Libby Day was just seven years old when her evidence put her fifteen-year-old brother behind bars.
Since then, she has been drifting. But when she is contacted by a group who are convinced of Ben's innocence, Libby starts to ask questions she never dared to before. Was the voice she heard her brother's? Ben was a misfit in their small town, but was he capable of murder? Are there secrets to uncover at the family farm or is Libby deluding herself because she wants her brother back?
She begins to realise that everyone in her family had something to hide that day... especially Ben. Now, twenty-four years later, the truth is going to be even harder to find.
Who did massacre the Day family?
Libby Day - the protagonist of this novel - is the youngest daughter of a family that was all murdered in one night. She escaped out of a window and hid in the backyard. Her brother Ben was convicted of the crime, thanks to her testimony. Ben was rumored to be involved with devil worship, and the brutal way the family was killed coupled with the pentagrams and words smeared on the walls only seemed to back up this fact.
There is no gilding the lily on this tale. It’s dark. I’ve heard people call it vile, and upsetting, and that they felt like they needed a good scrub after finishing it. While I wouldn’t go that far, there is no doubt that the characters are damn hard to like. It’s a desperate tale of some pretty desperate people. Everybody knows a family like them, or is related to one, or at one time was just like them. Most people would have classified the Day family as white trash. The children were never clean, were never fed properly, their clothes were often ragged and falling apart. Libby mentions that she and her sisters were the cause of at least three lice outbreaks in their school. To tell the truth, when the family was killed, some of their neighbors probably whispered to each other that they brought it on themselves.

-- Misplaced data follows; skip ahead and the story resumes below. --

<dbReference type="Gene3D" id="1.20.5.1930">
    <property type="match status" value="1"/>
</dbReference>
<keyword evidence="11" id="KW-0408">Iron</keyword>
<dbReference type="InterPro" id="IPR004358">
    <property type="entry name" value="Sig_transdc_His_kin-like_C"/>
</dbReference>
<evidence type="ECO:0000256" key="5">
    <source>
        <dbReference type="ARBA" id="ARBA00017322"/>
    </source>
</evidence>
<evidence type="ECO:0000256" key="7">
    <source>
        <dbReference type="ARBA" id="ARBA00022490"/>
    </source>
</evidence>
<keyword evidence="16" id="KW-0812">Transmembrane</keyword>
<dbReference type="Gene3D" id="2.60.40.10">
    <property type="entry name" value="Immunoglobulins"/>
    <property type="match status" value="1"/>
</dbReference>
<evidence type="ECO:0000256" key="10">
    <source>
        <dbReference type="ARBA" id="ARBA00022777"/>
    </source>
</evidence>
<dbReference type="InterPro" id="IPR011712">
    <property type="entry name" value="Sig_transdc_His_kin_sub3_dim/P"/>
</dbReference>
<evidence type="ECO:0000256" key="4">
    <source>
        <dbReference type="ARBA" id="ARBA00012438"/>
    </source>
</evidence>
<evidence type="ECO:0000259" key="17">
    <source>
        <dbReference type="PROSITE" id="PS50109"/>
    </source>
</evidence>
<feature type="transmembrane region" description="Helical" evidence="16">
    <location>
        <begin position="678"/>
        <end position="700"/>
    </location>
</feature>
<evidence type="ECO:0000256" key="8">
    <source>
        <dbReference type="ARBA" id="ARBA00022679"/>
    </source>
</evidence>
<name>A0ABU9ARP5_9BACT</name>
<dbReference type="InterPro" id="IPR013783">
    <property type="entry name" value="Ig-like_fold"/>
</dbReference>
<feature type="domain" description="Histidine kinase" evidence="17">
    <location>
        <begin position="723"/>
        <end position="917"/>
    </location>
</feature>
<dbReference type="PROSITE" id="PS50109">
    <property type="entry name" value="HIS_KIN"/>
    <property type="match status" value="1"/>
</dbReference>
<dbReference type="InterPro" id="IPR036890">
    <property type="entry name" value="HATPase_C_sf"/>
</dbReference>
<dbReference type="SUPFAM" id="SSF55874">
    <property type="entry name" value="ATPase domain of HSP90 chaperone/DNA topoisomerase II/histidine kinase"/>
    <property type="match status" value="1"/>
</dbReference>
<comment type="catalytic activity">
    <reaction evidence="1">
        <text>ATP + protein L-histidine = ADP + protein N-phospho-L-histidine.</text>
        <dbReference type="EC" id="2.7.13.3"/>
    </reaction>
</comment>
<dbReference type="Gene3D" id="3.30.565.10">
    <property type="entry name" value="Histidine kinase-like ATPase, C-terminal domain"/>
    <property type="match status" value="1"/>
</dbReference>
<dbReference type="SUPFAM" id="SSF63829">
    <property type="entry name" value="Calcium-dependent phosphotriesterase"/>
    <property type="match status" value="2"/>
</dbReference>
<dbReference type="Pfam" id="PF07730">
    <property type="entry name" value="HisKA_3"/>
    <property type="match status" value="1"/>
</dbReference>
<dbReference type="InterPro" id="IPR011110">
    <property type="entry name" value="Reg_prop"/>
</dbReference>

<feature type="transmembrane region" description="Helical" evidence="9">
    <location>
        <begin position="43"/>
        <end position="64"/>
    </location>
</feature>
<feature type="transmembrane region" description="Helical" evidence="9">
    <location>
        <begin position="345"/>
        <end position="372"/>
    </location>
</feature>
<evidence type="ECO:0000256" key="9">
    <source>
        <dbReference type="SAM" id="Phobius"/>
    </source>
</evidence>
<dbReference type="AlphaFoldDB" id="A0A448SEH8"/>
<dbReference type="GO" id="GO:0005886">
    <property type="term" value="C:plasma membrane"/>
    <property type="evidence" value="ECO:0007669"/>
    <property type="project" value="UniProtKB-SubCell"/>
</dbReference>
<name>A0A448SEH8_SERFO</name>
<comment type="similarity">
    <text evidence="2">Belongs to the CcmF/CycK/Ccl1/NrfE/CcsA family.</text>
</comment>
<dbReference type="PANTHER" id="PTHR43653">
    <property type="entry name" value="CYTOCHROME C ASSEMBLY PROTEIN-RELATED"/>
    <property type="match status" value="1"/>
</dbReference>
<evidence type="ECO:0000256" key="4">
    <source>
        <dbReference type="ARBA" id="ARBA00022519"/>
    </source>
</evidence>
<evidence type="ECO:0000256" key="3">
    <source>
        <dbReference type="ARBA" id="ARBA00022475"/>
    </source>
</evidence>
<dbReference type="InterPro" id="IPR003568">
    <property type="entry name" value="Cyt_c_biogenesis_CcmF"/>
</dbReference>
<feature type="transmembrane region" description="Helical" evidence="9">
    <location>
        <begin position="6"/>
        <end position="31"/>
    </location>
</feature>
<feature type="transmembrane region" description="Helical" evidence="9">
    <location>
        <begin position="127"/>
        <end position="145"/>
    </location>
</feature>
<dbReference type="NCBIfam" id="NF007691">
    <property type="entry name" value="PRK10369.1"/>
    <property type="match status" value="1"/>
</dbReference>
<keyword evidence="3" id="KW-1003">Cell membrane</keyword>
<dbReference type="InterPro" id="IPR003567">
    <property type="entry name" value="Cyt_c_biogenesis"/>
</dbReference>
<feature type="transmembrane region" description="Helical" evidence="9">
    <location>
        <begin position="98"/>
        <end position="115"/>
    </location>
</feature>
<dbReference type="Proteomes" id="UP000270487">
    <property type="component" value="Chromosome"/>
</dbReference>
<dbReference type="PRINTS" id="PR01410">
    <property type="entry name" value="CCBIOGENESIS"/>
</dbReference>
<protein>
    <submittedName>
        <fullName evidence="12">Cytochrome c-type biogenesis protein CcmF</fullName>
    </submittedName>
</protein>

The POV flashes from Libby in the present day, to her mom Patty and brother Ben, both in 1985, so you are getting the story from several different angles. The 1985 portions of the story give you insight into all of the things that Libby wouldn’t have known, carrying us through the last few days leading up to the slaughter. Libby was only seven when this happened, so she didn’t know all of the drama that was going on at the time. All she knew was that she lived on this run down farm with her mom and brother and sisters, in what anyone on the outside looking in would classify as abject poverty. To them it was just life. Isn’t that always the way it is, when we look back as grown ups? We say well, yeah, we did heat the house with one kerosene heater, that’s not weird is it? Yeah, we did get most of our wardrobe from yard sales, didn’t everybody? No, everybody didn’t, face it kid, you were living worse than most.
It was slow starting off - Libby is damaged physically and mentally, mostly mentally, and I really wasn't sure if I liked her much at all at first. The only reason she starts investigating it at all is because she needs money. The money that people donated to her over the years has run out and now she has to grow up and make a real life for herself instead of wallowing in the fact that her brother killed her mom and sisters. She just struck me as lazy and whiny and it pissed me off. It seemed to me that she was using the murders as an excuse to be.... for lack of a better word, a slob. She says she can't concentrate on things, can’t hold a regular job, can't remember to eat or pay bills, etc etc-- I found myself wondering how she managed to display enough agency to get her driver’s licence. Perhaps I’m not showing enough compassion, but hey, I’m not the nicest person in the universe either. She gets an offer from a fellow named Lyle to speak to his group about her family. She takes the job, hoping to get enough rent money to last her for awhile.